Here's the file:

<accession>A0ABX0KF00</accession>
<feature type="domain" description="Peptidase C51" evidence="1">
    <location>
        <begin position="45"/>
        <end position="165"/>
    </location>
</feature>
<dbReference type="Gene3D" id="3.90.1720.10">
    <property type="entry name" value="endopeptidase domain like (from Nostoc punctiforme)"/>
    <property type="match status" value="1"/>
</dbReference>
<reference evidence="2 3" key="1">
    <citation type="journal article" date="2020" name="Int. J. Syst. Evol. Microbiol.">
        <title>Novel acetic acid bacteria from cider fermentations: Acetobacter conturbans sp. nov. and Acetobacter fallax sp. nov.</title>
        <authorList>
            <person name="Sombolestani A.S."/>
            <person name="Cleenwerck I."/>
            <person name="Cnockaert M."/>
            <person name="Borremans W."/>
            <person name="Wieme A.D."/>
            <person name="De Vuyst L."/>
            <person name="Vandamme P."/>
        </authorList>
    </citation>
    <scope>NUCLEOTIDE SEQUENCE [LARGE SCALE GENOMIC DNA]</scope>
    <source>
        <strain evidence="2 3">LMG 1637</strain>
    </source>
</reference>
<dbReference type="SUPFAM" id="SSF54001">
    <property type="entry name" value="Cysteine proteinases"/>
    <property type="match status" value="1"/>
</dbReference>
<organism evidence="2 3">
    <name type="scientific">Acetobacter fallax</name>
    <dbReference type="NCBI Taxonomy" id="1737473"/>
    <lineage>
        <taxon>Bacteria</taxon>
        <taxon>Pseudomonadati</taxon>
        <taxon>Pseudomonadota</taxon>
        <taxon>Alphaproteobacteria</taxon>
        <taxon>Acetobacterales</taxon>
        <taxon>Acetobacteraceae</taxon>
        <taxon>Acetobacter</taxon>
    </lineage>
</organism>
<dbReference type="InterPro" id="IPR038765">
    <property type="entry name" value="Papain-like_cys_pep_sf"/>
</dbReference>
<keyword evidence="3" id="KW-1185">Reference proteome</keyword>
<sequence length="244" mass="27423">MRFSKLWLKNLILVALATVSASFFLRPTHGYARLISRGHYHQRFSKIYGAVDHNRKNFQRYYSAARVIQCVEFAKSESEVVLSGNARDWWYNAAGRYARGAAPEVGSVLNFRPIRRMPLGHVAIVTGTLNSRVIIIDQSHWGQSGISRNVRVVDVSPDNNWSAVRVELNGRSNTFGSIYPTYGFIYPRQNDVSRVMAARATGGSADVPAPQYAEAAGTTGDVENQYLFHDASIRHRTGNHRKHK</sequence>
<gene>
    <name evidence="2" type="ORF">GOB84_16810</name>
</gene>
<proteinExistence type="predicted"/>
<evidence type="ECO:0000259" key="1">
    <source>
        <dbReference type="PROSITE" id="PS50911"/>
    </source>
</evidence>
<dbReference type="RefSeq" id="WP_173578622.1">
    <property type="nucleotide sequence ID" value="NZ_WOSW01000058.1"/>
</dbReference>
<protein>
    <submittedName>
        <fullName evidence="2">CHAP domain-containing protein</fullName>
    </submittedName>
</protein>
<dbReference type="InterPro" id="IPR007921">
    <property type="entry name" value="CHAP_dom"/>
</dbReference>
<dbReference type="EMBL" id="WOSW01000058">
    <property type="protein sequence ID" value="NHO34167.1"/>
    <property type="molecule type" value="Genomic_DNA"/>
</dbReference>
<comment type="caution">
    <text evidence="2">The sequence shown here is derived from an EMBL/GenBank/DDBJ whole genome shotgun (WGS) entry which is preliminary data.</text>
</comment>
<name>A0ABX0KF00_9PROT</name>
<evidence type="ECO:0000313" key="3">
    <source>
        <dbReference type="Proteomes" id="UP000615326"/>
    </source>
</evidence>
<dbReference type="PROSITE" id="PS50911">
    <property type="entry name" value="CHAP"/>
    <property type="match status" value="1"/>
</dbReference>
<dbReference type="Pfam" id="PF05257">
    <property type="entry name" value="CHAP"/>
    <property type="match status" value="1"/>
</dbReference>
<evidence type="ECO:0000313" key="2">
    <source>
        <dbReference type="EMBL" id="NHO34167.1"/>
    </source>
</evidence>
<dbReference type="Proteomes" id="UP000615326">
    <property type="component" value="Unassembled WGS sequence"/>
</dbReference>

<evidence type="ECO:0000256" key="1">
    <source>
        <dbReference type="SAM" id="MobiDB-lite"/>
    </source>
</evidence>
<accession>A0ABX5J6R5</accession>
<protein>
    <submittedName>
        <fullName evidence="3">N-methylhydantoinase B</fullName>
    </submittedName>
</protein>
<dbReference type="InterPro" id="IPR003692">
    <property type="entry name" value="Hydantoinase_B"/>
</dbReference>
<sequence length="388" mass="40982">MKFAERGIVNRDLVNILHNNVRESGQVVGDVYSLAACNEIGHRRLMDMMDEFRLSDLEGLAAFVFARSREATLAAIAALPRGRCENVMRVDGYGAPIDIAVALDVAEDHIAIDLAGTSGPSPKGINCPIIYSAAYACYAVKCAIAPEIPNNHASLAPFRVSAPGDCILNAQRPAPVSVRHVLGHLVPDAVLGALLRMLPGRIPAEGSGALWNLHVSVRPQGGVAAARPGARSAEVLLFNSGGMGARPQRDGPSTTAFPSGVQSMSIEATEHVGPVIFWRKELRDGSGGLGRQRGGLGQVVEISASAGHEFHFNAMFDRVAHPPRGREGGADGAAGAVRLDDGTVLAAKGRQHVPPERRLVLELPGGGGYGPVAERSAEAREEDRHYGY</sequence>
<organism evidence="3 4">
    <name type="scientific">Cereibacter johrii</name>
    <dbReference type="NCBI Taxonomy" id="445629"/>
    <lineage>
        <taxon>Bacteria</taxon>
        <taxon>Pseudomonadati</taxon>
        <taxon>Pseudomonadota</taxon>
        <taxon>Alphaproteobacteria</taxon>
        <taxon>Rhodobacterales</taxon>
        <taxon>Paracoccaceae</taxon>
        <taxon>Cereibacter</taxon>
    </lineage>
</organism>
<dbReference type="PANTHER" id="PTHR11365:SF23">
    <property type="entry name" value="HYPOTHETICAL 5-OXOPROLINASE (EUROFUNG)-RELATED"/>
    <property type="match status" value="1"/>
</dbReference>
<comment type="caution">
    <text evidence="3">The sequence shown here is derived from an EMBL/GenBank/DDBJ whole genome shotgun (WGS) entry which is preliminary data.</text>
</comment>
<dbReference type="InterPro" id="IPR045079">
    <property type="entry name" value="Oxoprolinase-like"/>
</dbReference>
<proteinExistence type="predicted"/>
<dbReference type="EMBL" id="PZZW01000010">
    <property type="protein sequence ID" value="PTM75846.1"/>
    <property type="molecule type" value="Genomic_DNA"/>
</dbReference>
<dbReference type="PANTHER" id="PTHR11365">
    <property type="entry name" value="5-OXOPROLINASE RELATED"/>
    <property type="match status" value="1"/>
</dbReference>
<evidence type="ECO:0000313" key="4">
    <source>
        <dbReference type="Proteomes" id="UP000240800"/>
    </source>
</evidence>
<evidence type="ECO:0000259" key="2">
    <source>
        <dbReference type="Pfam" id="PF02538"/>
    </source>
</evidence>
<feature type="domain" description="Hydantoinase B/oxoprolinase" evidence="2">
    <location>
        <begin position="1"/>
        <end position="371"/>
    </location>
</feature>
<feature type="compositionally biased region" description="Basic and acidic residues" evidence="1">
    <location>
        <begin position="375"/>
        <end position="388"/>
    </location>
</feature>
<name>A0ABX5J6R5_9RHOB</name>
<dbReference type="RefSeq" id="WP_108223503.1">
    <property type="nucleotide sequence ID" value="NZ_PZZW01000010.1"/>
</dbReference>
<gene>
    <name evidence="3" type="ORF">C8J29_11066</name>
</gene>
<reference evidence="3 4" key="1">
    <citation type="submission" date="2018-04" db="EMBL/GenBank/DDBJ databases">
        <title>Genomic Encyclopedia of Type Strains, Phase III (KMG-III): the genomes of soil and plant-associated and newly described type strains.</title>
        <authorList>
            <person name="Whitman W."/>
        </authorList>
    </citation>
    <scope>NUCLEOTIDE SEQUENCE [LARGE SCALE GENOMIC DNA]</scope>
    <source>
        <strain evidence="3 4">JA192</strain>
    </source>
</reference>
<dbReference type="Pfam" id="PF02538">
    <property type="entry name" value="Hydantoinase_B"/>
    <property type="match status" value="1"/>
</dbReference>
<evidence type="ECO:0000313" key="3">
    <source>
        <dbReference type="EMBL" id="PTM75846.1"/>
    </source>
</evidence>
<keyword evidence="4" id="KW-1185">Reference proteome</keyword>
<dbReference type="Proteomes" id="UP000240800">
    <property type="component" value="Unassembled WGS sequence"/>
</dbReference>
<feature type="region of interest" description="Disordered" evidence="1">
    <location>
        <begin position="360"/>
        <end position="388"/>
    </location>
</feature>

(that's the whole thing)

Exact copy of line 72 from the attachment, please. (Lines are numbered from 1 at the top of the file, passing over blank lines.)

<dbReference type="EMBL" id="WOSW01000058">